Just before Jesus is tempted for forty days in the wilderness he is baptized. And at his baptism he hears the voice of God call him beloved much like the voice of God called all creation, including humans, tov meod - very good. Knowing himself to be beloved, to be part of the very good creation, Jesus goes to the desert.
‘If you are the Son of God, command this stone to become a loaf of bread.’ Prove your worth, prove what you can do. Show me that you are not a fake - let’s see a miracle! Jesus says no. There’s more at stake here than hunger. I don’t need to prove anything. I know who I am - I am beloved.
Then the devil led him up and showed him in an instant all the kingdoms of the world. And the devil said to him, ‘To you I will give their glory and all this authority . . . You are not enough, you do not have enough. You are what you have and you need more. All of this can be yours. This is the temptation of every commercial we have ever seen - you will be whole if your hair is shiny, your skin is clear; if your lawn is the envy of the neighborhood, if you have these clothes and this house. Capitalism prays on our willingness to believe we are not enough, that we don’t have enough, that we are incomplete that we will never be happy unless we are more unless we get more. Jesus says, no. This is about what’s important, it’s about what is worshiped. Jesus refuses to give his devotion to things. Jesus says no to jealousy and grasping.
Then the devil took him to Jerusalem, and placed him on the pinnacle of the temple, saying to him, ‘If you are the Son of God, throw yourself down from here, for it is written, “God will command his angels concerning you, to protect you.” The pinnacle of the temple: they are in the most public place in Jerusalem. Everyone will see. Show them, Jesus, show them you are important, show them - just think of all the accolades, everyone will be so impressed. You are what people think of you. And Jesus says no. Instead of running around trying to make everyone happy, trying to earn approval, Jesus knows himself as beloved, as whole and he resists every temptation to forget this truth.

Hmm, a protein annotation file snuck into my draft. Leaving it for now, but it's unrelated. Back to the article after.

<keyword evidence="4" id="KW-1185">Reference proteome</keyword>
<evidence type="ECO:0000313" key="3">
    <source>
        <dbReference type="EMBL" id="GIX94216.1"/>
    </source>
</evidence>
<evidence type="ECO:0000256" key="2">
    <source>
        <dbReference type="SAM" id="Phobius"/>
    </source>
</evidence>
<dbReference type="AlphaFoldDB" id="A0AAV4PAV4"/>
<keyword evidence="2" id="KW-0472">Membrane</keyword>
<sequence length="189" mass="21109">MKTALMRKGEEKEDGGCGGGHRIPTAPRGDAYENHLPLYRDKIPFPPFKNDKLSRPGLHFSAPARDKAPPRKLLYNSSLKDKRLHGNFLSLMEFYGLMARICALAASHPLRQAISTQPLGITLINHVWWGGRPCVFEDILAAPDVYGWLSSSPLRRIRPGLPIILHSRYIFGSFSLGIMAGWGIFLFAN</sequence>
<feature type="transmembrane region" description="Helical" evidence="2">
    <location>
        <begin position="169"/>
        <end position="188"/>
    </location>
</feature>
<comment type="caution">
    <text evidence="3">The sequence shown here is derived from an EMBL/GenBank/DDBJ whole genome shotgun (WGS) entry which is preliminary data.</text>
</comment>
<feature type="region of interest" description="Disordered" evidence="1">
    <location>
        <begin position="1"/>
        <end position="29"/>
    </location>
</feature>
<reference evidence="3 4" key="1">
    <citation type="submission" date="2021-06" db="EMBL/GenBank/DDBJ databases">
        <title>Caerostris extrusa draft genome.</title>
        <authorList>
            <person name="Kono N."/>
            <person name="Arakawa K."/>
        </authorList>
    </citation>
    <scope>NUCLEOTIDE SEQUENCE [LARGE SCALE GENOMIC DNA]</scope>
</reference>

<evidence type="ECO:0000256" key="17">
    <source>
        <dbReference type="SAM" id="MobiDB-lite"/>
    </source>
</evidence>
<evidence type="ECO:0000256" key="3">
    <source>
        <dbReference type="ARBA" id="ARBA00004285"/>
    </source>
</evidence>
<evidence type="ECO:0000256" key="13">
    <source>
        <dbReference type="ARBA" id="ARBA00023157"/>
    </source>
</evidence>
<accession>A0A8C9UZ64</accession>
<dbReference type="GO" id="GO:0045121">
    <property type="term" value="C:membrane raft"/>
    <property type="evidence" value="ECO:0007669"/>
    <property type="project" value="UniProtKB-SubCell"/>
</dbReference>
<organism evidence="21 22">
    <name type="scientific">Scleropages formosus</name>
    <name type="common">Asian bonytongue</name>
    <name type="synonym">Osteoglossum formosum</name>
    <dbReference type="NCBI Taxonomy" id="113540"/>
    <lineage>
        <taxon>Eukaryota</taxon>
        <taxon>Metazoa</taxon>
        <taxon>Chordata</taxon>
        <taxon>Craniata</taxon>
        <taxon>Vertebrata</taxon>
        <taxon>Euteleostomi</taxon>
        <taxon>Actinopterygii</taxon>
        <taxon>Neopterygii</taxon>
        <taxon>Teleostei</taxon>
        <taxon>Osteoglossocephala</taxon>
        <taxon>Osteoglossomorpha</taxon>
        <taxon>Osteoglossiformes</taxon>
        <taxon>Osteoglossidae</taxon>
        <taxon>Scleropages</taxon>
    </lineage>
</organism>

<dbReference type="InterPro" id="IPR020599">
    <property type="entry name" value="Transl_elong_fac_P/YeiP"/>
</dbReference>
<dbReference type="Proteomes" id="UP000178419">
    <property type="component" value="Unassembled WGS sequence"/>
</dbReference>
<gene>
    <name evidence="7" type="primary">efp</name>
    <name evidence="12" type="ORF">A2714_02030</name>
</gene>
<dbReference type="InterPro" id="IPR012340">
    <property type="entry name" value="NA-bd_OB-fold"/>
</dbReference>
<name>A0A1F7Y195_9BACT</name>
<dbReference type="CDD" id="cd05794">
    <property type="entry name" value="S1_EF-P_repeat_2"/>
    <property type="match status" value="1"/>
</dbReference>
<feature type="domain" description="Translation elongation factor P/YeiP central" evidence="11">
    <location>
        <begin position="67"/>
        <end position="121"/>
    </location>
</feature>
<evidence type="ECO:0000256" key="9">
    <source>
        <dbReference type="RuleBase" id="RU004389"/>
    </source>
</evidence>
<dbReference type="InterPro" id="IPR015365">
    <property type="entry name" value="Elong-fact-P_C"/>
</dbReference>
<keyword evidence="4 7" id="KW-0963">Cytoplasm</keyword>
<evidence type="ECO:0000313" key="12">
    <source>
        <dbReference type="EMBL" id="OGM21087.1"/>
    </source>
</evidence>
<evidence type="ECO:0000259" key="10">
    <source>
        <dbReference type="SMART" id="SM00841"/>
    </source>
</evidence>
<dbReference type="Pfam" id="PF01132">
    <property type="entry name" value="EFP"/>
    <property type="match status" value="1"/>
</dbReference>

Jesus is tempted to see himself as lacking, tempted to get caught up in the never-ending striving to please others, to have what others have, to meet the expectations of others - to believe that he is deficient. But Jesus does not give into these temptations.
John Shelby Spong writes, “Jesus was portrayed simply as having the courage to be himself under any set of circumstances. The Being of Jesus thus issues in enormous freedom. It delivers us from the need to impress, to win, or to protect ourselves. It calls us only to be the self we are, the deepest self, the most real self. Being one’s most real self is a God quality.”
The serpent says Adam and Eve will be like God if they eat of the fruit, knowing good and evil, but they were already like God. They were made in God’s image. We are all made in the image of the divine. We are tov meod-very good. We are beloved.
This knowledge, this knowledge that we are beloved, that we are very good and have been since it all began, this knowledge is how we can make choices for health and hope and justice and peace, not just for ourselves but also extending into the lives of our families and our communities. We have enormous freedom to be our deepest, most real selves if only we will choose to use this freedom, to use the power of knowledge, to refuse to be swept away in the currents of grasping for what we do not have, seeking constantly for the approval of others.
I am not saying there is no room for improvement. Lent is an excellent time to seek to add a new habit or change an old habit. What I am saying is that our starting place matters. When we start from a place of knowing our identities as very good, as beloved, then our changes are made out of love, love for ourselves and the world rather than out of shame or grasping.
The other temptation many of us face perhaps especially in these days is to believe that we are powerless, insignificant, that nothing we do will make a difference in the face of so much oppression, bigotry, injustice. But we are the sons and daughters and children of Eve - the inheritors of wisdom and choice. We must refuse the temptation to live as though we don’t have any choices?
These days of Lent, whatever ways you might be considering making changes, please hold tight to your identity as beloved, your identity as very good. There is no need to keep up with the Joneses when you have divine approval, no need to grasp after people’s opinions when the God of Love has already declared you beloved. You are endowed with wisdom and choice. The world is all before us where to choose.
Written by Laura Mayo, March, 2020